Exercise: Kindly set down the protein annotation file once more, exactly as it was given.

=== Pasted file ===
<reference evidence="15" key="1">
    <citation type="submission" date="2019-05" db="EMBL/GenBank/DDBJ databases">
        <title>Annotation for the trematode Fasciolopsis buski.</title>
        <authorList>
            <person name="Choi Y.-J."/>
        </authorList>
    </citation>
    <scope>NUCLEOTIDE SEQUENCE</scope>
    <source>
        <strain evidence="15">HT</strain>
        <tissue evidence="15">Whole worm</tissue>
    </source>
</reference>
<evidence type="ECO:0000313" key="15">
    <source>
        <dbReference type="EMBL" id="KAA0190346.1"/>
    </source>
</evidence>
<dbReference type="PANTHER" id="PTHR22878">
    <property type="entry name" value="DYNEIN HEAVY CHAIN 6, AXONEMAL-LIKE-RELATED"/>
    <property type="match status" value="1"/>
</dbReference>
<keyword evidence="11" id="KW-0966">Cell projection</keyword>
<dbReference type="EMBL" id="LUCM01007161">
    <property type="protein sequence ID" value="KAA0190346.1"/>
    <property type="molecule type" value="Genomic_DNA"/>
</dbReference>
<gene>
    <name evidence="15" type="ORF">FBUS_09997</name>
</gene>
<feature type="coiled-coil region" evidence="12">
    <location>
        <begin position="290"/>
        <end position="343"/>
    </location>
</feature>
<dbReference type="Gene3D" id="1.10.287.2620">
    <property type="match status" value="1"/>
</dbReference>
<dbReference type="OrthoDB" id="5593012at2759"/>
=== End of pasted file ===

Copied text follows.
<reference evidence="15" key="1">
    <citation type="submission" date="2019-05" db="EMBL/GenBank/DDBJ databases">
        <title>Annotation for the trematode Fasciolopsis buski.</title>
        <authorList>
            <person name="Choi Y.-J."/>
        </authorList>
    </citation>
    <scope>NUCLEOTIDE SEQUENCE</scope>
    <source>
        <strain evidence="15">HT</strain>
        <tissue evidence="15">Whole worm</tissue>
    </source>
</reference>
<evidence type="ECO:0000313" key="15">
    <source>
        <dbReference type="EMBL" id="KAA0190346.1"/>
    </source>
</evidence>
<dbReference type="PANTHER" id="PTHR22878">
    <property type="entry name" value="DYNEIN HEAVY CHAIN 6, AXONEMAL-LIKE-RELATED"/>
    <property type="match status" value="1"/>
</dbReference>
<keyword evidence="11" id="KW-0966">Cell projection</keyword>
<dbReference type="EMBL" id="LUCM01007161">
    <property type="protein sequence ID" value="KAA0190346.1"/>
    <property type="molecule type" value="Genomic_DNA"/>
</dbReference>
<gene>
    <name evidence="15" type="ORF">FBUS_09997</name>
</gene>
<feature type="coiled-coil region" evidence="12">
    <location>
        <begin position="290"/>
        <end position="343"/>
    </location>
</feature>
<dbReference type="Gene3D" id="1.10.287.2620">
    <property type="match status" value="1"/>
</dbReference>
<dbReference type="OrthoDB" id="5593012at2759"/>